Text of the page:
In the late sixties when the Beatles are top of the charts and Twiggy is hitting the catwalk, Gill embarks on a life-changing journey to Hong Kong. Mao’s revolution is at its height. Vietnam has become America’s longest war with no end in sight. But it’s at an ad agency under insane direction where Gill finds her battles and learns to stand her ground.
In this spirited memoir, where Mad Men meets Han Suyin’s A Many-Splendoured Thing, Gill recreates a Hong Kong of the imagination. Attractive and naïve, wined and dined by Hong Kong’s elite, she gravitates towards camaraderie outside the world of advertising and money, and adventure follows. A weekend sail goes awry when a yacht with her on board strays into the waters of Communist China. A full-scale sea and air search mounted from Hong Kong can find no trace. Yet Gill is very much alive. With her friends, she is reciting from Mao’s Little Red Book with no idea what fate awaits her or how long she will be held.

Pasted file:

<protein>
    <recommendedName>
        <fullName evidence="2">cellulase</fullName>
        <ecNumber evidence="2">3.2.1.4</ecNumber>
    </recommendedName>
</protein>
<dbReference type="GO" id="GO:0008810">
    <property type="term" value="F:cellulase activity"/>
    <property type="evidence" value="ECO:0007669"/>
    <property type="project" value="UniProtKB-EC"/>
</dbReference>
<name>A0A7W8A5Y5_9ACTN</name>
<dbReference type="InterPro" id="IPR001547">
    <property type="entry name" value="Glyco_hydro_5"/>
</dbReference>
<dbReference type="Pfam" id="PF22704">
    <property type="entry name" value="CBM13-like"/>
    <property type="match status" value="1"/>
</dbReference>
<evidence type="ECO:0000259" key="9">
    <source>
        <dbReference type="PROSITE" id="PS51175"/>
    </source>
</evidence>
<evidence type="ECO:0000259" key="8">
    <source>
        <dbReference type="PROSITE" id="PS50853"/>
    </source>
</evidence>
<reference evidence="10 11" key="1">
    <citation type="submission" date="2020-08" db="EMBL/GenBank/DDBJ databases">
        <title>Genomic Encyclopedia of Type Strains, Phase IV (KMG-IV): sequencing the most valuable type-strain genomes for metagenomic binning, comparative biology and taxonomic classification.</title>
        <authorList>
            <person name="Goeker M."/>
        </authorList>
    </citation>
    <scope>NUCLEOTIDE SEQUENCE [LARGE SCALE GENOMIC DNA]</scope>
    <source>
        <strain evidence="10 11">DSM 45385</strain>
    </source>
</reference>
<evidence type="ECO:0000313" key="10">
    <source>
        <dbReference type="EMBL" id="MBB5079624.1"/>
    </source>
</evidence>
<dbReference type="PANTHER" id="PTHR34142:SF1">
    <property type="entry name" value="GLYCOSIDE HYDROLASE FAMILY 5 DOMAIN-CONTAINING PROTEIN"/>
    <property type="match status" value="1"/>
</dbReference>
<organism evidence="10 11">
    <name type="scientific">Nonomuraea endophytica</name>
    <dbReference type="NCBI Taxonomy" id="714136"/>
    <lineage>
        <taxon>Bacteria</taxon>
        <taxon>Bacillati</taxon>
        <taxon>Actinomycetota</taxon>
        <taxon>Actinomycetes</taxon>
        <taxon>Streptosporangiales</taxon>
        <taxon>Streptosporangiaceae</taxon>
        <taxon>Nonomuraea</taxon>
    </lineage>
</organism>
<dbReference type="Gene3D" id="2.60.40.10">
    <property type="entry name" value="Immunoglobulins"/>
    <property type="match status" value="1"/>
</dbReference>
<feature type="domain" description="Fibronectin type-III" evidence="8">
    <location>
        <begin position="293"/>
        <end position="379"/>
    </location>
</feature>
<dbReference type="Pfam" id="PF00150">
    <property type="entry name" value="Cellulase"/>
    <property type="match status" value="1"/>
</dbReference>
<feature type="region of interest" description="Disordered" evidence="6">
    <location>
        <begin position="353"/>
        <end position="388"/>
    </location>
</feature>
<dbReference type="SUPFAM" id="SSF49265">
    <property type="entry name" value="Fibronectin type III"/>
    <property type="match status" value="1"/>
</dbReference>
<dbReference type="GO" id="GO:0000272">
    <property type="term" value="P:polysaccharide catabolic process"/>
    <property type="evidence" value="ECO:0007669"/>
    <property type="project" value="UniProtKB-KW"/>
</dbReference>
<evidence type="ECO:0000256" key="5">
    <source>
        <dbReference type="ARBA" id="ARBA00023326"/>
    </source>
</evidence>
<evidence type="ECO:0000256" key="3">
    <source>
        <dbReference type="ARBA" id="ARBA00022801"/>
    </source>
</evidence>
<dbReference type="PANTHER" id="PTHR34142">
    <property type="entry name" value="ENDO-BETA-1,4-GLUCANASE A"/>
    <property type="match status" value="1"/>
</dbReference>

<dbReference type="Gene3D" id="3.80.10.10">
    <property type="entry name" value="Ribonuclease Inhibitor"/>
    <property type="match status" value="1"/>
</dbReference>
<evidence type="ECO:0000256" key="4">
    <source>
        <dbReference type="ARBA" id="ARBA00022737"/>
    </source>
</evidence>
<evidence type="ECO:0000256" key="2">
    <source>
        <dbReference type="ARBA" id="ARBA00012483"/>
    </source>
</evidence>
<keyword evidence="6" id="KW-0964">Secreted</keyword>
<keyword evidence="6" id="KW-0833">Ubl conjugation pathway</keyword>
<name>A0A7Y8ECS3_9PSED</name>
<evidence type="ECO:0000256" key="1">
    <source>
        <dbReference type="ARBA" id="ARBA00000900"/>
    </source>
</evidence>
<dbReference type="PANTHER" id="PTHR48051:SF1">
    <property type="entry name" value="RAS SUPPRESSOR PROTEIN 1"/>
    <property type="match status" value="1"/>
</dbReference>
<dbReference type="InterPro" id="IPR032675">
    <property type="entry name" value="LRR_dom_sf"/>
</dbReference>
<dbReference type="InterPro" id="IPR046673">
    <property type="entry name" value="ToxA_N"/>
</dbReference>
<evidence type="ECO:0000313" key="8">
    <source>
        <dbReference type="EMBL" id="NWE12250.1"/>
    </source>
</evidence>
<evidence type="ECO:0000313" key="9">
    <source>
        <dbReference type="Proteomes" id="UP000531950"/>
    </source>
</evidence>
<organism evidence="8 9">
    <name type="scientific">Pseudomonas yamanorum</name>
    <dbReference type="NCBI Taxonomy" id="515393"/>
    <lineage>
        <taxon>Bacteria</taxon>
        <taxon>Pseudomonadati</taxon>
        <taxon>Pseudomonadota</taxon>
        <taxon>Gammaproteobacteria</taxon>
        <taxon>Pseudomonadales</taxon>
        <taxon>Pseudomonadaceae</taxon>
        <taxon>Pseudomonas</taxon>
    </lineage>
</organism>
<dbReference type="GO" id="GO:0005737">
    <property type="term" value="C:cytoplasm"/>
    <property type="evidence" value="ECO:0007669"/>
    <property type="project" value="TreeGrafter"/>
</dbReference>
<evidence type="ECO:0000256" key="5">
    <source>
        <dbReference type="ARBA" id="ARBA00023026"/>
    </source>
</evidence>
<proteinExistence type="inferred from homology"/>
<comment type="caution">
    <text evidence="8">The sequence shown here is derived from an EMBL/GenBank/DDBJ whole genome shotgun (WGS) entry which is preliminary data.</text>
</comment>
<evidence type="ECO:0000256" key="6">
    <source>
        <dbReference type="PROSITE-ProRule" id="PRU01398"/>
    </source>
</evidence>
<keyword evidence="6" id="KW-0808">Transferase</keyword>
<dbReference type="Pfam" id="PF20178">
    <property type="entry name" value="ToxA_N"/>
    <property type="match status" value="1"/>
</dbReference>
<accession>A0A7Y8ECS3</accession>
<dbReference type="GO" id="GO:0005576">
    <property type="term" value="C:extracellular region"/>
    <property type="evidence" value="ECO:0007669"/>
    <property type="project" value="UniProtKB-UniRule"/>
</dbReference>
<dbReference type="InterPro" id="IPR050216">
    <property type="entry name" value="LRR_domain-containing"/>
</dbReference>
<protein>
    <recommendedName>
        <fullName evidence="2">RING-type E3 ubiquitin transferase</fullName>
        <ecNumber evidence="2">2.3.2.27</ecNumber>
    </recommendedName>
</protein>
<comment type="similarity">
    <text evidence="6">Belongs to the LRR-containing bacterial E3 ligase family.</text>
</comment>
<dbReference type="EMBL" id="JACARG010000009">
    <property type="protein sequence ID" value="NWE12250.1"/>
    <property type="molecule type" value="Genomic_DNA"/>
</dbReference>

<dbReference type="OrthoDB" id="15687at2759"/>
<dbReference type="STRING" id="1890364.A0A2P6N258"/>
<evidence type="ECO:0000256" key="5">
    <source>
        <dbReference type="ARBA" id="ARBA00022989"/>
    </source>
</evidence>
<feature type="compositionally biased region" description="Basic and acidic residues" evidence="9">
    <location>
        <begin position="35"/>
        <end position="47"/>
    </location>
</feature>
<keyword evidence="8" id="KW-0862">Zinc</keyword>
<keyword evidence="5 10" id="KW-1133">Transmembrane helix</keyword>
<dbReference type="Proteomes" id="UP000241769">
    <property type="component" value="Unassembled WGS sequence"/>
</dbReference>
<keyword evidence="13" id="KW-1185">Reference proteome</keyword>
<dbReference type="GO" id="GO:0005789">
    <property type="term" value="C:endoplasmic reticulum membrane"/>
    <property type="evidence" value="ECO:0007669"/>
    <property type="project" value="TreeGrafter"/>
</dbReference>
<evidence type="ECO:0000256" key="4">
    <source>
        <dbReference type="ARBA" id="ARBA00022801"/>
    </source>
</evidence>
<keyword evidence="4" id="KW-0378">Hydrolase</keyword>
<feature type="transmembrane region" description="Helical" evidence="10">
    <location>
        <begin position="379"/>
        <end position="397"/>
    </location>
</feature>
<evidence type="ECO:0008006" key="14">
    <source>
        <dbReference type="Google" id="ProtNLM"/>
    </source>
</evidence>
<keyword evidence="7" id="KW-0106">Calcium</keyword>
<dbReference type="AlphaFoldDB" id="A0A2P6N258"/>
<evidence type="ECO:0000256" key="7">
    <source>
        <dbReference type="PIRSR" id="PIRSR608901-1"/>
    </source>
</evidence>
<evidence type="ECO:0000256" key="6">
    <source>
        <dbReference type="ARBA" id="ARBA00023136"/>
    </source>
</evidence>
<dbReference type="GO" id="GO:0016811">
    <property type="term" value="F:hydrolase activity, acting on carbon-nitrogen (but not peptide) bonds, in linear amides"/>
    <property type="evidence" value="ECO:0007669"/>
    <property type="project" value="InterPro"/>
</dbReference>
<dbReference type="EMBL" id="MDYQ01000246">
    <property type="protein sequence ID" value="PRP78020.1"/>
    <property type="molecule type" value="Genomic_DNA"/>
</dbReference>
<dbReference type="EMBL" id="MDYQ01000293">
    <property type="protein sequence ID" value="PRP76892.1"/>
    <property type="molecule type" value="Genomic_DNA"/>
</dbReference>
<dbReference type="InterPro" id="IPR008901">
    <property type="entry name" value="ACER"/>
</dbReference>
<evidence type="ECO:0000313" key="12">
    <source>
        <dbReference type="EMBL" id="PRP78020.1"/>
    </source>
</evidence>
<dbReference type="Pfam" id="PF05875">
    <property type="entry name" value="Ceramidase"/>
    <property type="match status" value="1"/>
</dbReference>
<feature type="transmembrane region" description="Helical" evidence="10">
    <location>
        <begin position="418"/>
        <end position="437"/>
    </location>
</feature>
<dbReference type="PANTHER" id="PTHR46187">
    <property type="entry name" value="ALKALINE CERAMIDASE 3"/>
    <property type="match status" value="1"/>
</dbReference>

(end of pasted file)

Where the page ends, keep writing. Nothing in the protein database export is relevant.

The Hong Kong Letters is part memoir, part travelogue. Gill introduces us to characters that fiction couldn’t have invented any better and transports the reader to another time and place, a reminder that anyone can fit the experiences of a lifetime into two short years.